BY EDDIE DILWORTH
CAVS BEAT WRITER
(CLEVELAND, OH) - The Cleveland Cavaliers have started the new year on a positive note.
After a 98-82 victory against the New Jersey Nets (1-4) Sunday evening, which evened Cleveland's record to 2-2, the Cavaliers' 2012 prospects could be brighter than once previously perceived.
Finishing with the second-worst record (19-63) in the NBA a season ago, not much was expected from the 2011-12 Cavaliers, who merely added two rookies and a second-year player to its roster. Nevertheless, the Cavs have surprised so far this season as the team looks markedly improved in year two of head coach Byron Scott's system.
"It's the second year with a philosophy under Coach Scott," Cavs guard Daniel Gibson said after scoring 19 points against the Nets. "It's the second year knowing what we're supposed to do out there on the floor, so it makes it a lot easier. We're able to go out there and actually play instead of thinking so much."
If the Cavs players were over-thinking last season, they seem to be moving closer to brain dead this season. So far in this young season, the Cavs are scoring more per game, rebounding at a higher clip and averaging nearly the same amount of assists with a rookie point guard compared to last year's squad.
The foremost reason for Cleveland's improved play has to be the addition of their two rookies. Kyrie Irving has stepped in and accepted the challenge of leading the veterans in the starting lineup, while Tristan Thompson has provided the second unit with Varejao-like energy. After a less than pleasing opener against the Toronto Raptors, Irving has taken his game up another level and shown flashes of potential stardom.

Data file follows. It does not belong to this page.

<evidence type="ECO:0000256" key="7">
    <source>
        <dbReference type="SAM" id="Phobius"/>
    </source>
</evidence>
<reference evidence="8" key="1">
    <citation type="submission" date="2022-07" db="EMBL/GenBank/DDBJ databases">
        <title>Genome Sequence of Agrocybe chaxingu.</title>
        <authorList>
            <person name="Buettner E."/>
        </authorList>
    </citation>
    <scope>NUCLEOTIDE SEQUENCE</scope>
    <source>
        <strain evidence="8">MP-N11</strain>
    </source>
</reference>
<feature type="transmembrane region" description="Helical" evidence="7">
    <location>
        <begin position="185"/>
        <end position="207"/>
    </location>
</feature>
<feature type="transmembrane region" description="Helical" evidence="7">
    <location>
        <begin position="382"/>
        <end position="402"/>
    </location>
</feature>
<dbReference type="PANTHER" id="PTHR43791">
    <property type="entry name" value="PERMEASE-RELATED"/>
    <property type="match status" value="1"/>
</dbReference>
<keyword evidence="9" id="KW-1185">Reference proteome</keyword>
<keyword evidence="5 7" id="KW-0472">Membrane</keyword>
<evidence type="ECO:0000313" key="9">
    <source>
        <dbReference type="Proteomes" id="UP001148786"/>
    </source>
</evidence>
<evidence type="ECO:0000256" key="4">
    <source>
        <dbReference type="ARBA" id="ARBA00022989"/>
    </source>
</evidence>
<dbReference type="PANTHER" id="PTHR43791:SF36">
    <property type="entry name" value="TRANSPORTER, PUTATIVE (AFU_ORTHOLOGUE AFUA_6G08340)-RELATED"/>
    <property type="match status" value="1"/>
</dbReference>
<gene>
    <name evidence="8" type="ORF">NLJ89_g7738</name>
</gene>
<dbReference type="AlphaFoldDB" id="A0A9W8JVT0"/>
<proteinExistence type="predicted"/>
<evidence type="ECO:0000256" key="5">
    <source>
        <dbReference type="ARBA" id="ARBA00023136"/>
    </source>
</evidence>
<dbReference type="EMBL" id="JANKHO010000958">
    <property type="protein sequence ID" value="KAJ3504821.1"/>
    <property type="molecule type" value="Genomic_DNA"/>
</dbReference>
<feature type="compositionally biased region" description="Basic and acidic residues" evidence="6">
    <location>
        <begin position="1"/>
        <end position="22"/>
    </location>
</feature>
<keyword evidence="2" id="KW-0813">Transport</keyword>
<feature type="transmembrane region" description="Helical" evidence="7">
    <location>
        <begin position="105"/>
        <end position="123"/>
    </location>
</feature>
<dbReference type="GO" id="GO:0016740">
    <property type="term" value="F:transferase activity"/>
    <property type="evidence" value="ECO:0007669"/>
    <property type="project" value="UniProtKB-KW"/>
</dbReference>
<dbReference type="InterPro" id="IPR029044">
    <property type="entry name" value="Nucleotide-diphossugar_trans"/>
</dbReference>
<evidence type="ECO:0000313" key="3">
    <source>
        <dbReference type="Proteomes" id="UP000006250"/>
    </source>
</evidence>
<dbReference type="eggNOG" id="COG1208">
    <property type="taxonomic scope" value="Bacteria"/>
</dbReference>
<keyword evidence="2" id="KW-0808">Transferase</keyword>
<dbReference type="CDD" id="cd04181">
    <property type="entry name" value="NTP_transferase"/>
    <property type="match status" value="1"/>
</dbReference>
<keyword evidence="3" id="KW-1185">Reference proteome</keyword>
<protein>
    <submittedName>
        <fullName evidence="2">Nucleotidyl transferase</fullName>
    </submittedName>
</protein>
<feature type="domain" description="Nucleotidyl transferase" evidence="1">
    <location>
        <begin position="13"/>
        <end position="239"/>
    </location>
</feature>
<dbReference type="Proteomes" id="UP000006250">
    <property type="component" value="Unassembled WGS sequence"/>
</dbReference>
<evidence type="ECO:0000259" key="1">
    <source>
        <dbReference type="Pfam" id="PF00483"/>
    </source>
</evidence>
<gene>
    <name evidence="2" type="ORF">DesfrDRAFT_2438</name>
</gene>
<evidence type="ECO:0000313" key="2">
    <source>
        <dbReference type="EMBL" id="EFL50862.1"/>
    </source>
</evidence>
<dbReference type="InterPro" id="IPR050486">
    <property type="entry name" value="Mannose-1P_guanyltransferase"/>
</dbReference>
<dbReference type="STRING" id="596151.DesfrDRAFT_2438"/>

Sunday night against the Nets, Irving scored 13 points and added four rebounds and four assists in the midst of producing several electric plays. Thompson finished with nine points on 4-of-5 shooting including six rebounds. The energy he brought to the game was unmistakable.
"We all know that he's known for the defensive end, a guy that can guard people, block shots, rebound the ball," Scott said. "Offensively, when he gets a chance, he's pretty good around the basket."
Irving furthered Scott's sentiments.
"When Tristan came in, he brought a new energy, started running the floor and blocked a few shots," Irving said. "It feels good to have another rookie contributing off the bench."
Thompson's is certainly contributing, shooting a lofty 58.8 percent from the field thus far. Add to that a relentless motor and a hunger for blocking shots, and Thompson is a player the city of Cleveland could quickly fall in love with.
The Cavs were in love with the 3-ball Sunday. After connecting on 16-of-26 three-point field goal attempts against the Nets, one could think a win would have easily been in Cleveland's grasp. A 16-point victory, though, was far from consideration when the Cavs trailed 49-43 at halftime.
In the first half, Cleveland was less than effective on defense, a staple that had significantly contributed to the Cavs early success this season. However, holding New Jersey to an 18-point third quarter and 15-point fourth period enabled Cleveland to pull away down the stretch.
After each team traded the lead through much of the contest, Cleveland led New Jersey, 78-76, with a little more than eight minutes to play in the fourth quarter. Thompson immediately converted a layup and when Alonzo Gee drained a three-pointer with 6:35 remaining, the Cavs led 83-76. From that point forward, the Cavs finished the contest on a 15-3 run.
"That's what we talked about at halftime," Scott said of his team's defensive effort in the second half. "We just had to do a better job defensively. We had to be more aggressive, start to get after them."
Antawn Jamison led all scorers with 23 points and chipped in five rebounds. Gee continued his surprisingly solid play with 11 points, three rebounds and three assists.
Deron Williams led New Jersey with 16 points, five assists and four rebounds. Nets guard Anthony Morrow added 15 points.
If Cleveland had not dropped the season opener against an average Toronto team, or had Irving's layup at the buzzer in Indiana fallen through the net, Cleveland's record could stand at an unblemished 4-0. A 2-2 record, however, is the reality a young and quickly improving Cavs team must embrace.
Cleveland looks to earn their first record above .500 in more than a year, Tuesday against the Charlotte Bobcats.